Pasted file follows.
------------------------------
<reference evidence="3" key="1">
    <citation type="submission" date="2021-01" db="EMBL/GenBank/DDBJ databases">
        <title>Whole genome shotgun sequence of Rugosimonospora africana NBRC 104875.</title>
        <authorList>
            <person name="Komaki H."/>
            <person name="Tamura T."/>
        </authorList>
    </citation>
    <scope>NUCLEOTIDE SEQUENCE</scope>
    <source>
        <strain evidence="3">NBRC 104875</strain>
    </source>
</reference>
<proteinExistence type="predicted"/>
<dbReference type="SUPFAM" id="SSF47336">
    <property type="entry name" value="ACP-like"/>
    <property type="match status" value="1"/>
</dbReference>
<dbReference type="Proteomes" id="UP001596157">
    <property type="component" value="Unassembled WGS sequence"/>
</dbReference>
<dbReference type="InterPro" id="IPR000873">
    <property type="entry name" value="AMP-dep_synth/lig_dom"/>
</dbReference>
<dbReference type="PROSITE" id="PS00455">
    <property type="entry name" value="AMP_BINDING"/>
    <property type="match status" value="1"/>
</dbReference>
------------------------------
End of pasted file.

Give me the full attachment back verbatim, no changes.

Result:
<reference evidence="3" key="1">
    <citation type="submission" date="2021-01" db="EMBL/GenBank/DDBJ databases">
        <title>Whole genome shotgun sequence of Rugosimonospora africana NBRC 104875.</title>
        <authorList>
            <person name="Komaki H."/>
            <person name="Tamura T."/>
        </authorList>
    </citation>
    <scope>NUCLEOTIDE SEQUENCE</scope>
    <source>
        <strain evidence="3">NBRC 104875</strain>
    </source>
</reference>
<proteinExistence type="predicted"/>
<dbReference type="SUPFAM" id="SSF47336">
    <property type="entry name" value="ACP-like"/>
    <property type="match status" value="1"/>
</dbReference>
<dbReference type="Proteomes" id="UP001596157">
    <property type="component" value="Unassembled WGS sequence"/>
</dbReference>
<dbReference type="InterPro" id="IPR000873">
    <property type="entry name" value="AMP-dep_synth/lig_dom"/>
</dbReference>
<dbReference type="PROSITE" id="PS00455">
    <property type="entry name" value="AMP_BINDING"/>
    <property type="match status" value="1"/>
</dbReference>